Santa Claus, Indiana, is celebrating a remarkable event this year; the 100th anniversary of the Santa Letters program. Our little town has spent the past century helping Santa answer the hundreds of thousands of letters that have flooded the post office in Santa Claus, Indiana, each Christmas season. And every year since 1914, a dedicated group of volunteer Elves spends countless hours making sure each and every letter from children all over the world receives a reply.
Here’s a little background on our story: In 1914, James Martin was appointed postmaster of Santa Claus, Indiana, and began answering some of the letters addressed to Santa. Over the ensuing years, the flurry of letters arriving in town turned into a blizzard and the community began assisting with the letters. The tradition continues to this day, as community groups, high school students, neighbors and friends gather at the Santa Claus Museum & Village, put on their elf hats and help Santa respond to all the Christmas wishes sent his way.
The Elves are funded through donations and answer over 13,000 letters each year. These letters arrive from across the United States and all over the world. The languages may differ and the lists of Christmas wishes change over the years, but the time honored tradition of writing a letter to Santa has stayed constant. It is a tradition that links generations of children together through a strong belief in the magic of Christmas.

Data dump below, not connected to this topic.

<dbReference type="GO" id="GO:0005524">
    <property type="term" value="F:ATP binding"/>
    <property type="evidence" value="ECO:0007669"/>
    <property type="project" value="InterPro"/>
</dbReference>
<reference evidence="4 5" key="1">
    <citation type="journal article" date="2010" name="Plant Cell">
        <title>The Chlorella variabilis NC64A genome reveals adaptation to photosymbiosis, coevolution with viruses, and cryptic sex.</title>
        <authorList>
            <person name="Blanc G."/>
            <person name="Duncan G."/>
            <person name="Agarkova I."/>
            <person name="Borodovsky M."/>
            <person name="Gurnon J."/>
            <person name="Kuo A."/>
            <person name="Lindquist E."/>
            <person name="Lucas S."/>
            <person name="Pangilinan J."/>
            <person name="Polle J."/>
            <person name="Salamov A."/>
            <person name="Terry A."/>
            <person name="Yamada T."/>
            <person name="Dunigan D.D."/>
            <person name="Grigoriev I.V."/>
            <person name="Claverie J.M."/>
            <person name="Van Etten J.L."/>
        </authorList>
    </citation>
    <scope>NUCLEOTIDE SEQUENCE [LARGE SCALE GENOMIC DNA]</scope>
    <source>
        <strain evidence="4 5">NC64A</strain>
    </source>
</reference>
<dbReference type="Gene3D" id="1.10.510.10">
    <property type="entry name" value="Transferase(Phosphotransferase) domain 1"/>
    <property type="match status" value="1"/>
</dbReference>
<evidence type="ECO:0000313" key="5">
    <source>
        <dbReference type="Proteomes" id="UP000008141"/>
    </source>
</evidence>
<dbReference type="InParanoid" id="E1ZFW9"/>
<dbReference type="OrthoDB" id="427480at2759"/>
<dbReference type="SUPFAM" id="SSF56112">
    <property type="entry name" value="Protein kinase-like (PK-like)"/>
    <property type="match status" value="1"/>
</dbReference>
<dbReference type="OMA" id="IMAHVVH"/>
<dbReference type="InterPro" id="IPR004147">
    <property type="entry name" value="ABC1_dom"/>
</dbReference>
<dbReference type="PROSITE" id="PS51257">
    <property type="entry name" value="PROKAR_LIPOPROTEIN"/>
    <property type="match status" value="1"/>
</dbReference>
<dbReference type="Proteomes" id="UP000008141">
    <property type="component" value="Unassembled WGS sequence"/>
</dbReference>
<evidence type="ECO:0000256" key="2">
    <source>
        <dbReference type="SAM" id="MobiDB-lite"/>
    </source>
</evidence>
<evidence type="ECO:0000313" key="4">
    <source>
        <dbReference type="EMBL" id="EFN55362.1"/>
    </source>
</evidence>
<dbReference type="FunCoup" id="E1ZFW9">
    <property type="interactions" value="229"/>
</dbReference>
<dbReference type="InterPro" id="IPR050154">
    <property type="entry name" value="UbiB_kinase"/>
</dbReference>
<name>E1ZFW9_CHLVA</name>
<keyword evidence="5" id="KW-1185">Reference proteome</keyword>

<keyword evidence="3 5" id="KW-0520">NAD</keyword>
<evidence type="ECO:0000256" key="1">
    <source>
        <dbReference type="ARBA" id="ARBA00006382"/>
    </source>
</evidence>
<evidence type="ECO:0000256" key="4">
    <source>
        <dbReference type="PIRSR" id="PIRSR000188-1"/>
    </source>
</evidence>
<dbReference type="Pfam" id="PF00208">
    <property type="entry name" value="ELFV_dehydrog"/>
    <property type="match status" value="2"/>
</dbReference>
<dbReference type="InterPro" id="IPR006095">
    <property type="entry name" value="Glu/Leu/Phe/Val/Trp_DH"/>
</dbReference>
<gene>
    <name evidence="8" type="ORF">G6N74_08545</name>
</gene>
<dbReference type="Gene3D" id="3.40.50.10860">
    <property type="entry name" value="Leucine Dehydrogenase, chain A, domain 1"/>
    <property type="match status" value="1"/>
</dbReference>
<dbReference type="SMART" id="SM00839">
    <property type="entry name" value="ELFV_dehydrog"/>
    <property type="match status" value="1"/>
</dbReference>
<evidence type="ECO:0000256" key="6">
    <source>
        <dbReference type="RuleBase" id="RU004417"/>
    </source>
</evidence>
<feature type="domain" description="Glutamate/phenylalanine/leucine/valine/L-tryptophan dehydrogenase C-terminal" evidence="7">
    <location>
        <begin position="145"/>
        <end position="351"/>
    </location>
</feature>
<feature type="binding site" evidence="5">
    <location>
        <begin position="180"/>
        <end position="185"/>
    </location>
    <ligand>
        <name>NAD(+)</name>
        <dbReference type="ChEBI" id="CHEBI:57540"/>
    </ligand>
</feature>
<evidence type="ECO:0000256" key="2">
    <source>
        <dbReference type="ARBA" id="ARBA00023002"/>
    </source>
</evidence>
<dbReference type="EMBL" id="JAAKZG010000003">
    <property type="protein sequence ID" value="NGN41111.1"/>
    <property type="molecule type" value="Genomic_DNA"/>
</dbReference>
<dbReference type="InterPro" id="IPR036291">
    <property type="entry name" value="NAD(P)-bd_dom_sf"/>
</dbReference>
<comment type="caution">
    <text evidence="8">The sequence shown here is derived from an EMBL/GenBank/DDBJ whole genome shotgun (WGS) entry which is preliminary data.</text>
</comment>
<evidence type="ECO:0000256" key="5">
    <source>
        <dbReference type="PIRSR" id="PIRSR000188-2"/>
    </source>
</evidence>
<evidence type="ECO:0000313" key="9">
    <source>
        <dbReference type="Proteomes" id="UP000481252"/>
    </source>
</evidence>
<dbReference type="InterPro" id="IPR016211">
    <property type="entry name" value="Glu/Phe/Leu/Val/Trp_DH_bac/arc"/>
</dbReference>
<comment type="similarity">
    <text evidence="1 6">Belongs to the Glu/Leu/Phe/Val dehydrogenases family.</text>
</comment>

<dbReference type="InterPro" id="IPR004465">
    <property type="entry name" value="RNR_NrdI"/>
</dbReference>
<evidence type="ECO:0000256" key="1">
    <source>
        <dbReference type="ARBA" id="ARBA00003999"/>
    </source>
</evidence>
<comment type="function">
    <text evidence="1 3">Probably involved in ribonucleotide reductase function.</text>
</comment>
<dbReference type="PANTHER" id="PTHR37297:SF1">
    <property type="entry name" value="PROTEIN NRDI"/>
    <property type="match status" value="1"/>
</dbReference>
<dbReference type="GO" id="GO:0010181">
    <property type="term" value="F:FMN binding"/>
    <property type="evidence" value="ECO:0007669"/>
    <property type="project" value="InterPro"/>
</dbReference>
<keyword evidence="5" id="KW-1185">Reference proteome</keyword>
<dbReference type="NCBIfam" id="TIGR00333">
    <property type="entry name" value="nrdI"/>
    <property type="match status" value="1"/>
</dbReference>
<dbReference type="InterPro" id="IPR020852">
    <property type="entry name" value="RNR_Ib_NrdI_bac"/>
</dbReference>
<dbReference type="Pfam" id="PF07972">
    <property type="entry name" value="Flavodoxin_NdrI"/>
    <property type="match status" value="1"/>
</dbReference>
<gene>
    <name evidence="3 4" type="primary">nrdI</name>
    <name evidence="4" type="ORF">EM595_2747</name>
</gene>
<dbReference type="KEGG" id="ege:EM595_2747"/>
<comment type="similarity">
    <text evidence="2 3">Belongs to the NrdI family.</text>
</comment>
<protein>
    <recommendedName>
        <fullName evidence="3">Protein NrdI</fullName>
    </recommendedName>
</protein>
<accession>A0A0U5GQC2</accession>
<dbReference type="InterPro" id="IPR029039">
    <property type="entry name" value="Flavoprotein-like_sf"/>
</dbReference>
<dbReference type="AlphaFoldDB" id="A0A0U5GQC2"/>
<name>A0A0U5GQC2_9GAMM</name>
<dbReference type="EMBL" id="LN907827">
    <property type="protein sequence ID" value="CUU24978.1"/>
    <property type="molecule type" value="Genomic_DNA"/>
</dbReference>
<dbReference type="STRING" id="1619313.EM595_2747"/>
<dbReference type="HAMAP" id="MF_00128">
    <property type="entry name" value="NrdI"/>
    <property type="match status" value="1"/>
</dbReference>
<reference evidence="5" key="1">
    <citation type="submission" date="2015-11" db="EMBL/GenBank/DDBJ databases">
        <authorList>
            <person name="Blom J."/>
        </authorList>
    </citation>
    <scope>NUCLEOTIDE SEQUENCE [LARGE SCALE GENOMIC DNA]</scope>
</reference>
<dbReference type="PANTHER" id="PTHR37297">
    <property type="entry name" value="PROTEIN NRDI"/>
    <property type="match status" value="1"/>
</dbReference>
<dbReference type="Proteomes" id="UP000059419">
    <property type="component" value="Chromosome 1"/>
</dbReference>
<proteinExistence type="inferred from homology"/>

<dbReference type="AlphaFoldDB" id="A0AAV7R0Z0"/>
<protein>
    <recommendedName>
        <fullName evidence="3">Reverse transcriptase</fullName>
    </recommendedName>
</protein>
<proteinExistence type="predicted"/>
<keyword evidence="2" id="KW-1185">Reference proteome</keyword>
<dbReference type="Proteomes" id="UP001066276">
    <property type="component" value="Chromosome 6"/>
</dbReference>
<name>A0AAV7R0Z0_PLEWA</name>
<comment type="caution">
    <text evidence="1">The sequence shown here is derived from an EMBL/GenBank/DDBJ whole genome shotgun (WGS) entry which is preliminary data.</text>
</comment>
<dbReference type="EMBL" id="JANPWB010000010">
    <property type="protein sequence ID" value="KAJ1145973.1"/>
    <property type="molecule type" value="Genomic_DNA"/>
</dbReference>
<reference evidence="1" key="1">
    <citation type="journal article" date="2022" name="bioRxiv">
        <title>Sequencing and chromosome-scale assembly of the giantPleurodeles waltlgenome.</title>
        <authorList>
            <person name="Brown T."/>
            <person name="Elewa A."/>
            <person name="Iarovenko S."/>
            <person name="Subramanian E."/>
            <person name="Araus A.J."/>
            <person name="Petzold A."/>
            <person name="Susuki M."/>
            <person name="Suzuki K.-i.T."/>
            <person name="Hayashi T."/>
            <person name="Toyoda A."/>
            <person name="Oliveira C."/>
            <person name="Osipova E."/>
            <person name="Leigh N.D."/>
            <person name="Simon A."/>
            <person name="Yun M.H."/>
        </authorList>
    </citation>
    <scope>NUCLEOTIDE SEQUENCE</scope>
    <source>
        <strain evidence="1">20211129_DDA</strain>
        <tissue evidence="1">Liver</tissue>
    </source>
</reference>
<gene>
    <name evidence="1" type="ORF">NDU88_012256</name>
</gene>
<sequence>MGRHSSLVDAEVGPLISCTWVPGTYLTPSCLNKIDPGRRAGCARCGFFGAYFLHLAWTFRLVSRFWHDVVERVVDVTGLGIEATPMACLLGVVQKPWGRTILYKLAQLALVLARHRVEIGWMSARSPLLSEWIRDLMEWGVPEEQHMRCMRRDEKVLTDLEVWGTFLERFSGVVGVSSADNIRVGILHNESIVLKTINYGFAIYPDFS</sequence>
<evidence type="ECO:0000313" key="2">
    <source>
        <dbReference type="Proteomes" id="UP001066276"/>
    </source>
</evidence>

The letters are often funny, sad, heartwarming or nostalgic. They come from adults and children, from those who live comfortably and those who are struggling to get by. Some letters ask questions (i.e. how to you fit down our chimney?) while others make specific requests (i.e. pretty please Santa, bring me that pony!). And while the Elves cannot send money or toys—that is Santa’s job—or work miracles, they still can deliver a smile, warm greetings from Santa Claus, and an enduring belief in the magic of Christmas.
In 1897, a young girl wrote a letter to the New York Sun, asking if there is truly a Santa Claus. “Yes, Virginia, there is a Santa Claus,” the editor wrote. “He exists as certainly as love and generosity and devotion exist… How dreary the world would be if there were no Santa Claus!” Santa’s Elves couldn’t agree more. We are proud to celebrate 100 years of keeping the magic of Christmas alive. Please stop by and visit us at the Santa Claus Museum & Village and write your letter to Santa. If you can’t pay us a visit, get those letters in the mail. Christmas will be here before you know it. Merry Christmas everyone!
To learn more about sending letters to Santa, or the Santa Claus Museum & Village, visit the Santa Claus Museum website or call 812.544.2434.
Emily Weisner Thompson is the Director of the Santa Claus Museum & Village in Santa Claus, Indiana, and author of the book, Images of America: Santa Claus. An ND grad who grew up in the Midwest, Emily is married with two sons. She looks forward to the arrival of the Christmas season each year.